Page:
The bill will preserve due process and the right to jury trial.
By prohibiting the use of acquitted conduct at sentencing, this bill will preserve the due process clause under the Fourteenth Amendment and the right to a jury trial under the Sixth Amendment. Without acquitted conduct, more defendants will undergo trial with the hope that their charges will be fairly evaluated.
When the bill was first introduced in 2019, the proposer, Senator Dick Durbin (D-IL) said, “Under our Constitution, defendants can only be convicted of a crime if a jury of their peers finds they are guilty beyond a reasonable doubt. However, federal law inexplicably allows judges to override a jury verdict of ‘not guilty’ by sentencing defendants for acquitted conduct. This practice is inconsistent with the Constitution’s guarantees of due process and the right to a jury trial, and our bipartisan bill would make it clear that this unjust practice is prohibited under federal law.”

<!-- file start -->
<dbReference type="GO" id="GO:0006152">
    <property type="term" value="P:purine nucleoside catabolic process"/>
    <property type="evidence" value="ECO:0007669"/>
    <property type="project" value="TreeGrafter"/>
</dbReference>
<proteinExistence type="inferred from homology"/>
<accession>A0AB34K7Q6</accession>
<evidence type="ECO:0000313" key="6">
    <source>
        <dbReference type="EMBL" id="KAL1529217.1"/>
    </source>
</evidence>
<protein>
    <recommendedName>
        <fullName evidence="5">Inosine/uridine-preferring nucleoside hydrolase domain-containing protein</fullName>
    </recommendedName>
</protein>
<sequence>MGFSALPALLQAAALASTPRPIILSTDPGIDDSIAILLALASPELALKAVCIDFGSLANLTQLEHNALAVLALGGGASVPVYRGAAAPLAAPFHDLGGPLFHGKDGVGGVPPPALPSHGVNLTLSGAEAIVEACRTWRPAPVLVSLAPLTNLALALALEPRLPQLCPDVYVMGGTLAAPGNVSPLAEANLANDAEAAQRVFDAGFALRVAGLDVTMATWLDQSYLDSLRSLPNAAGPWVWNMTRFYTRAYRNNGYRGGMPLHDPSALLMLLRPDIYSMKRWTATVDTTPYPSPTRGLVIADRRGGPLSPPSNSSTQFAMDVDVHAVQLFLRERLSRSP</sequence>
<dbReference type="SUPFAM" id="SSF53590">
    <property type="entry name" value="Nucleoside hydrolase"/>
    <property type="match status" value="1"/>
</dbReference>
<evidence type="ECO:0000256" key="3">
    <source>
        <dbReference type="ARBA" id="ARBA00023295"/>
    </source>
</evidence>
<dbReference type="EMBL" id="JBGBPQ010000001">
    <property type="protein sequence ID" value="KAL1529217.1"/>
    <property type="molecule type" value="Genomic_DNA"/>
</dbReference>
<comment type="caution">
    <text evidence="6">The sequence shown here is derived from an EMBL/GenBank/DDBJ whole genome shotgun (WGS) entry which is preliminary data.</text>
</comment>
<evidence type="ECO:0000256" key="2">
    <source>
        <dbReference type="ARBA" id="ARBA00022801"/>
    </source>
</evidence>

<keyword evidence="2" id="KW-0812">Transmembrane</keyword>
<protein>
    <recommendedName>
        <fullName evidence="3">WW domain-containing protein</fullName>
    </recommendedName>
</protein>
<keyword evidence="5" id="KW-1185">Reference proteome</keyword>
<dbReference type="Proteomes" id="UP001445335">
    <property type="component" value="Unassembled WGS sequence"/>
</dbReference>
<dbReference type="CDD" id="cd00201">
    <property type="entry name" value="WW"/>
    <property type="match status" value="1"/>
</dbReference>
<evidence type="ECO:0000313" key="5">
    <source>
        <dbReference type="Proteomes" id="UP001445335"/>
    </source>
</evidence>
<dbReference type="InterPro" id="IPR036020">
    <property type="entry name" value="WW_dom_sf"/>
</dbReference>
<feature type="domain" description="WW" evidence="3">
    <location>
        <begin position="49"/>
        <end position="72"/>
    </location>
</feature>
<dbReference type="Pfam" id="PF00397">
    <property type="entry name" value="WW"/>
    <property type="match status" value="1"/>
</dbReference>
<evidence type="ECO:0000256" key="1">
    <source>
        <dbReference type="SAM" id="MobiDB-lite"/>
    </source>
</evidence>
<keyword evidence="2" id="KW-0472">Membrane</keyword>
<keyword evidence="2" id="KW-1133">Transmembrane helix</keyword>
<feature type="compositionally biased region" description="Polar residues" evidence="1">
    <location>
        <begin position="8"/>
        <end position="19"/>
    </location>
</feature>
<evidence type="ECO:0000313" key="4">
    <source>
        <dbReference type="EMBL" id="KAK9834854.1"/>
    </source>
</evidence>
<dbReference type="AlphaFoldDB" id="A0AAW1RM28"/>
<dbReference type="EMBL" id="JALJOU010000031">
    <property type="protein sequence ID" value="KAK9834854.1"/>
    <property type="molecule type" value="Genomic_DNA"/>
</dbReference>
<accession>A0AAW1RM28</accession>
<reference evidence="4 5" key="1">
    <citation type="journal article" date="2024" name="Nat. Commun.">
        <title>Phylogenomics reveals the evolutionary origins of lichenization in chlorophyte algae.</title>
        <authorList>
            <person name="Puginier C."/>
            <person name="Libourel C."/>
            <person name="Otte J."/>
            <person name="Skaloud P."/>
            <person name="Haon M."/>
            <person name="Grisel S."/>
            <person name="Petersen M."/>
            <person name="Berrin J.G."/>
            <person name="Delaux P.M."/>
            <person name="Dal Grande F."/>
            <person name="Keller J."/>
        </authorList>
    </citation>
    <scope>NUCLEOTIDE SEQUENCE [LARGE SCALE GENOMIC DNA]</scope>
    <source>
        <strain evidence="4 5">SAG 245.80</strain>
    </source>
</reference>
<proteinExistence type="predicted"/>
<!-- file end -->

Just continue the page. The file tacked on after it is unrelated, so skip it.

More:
There is also a “mitigating sentence” exception to the use of acquitted conduct.
The bill amends 18 U.S.C. § 3661. “[It] preclude[s] a court of the United States from considering, except for purposes of mitigating a sentence, acquitted conduct at sentencing”. This exception allows consideration of acquitted conduct when mitigating a defendant’s sentence. Defendants can request to reduce charges or lessen their sentence on the grounds of mitigating factors. This includes first-time offenders, persons aiding in a crime, acts performed under stress, duress or coercion, and crime committed by a mentally unstable person.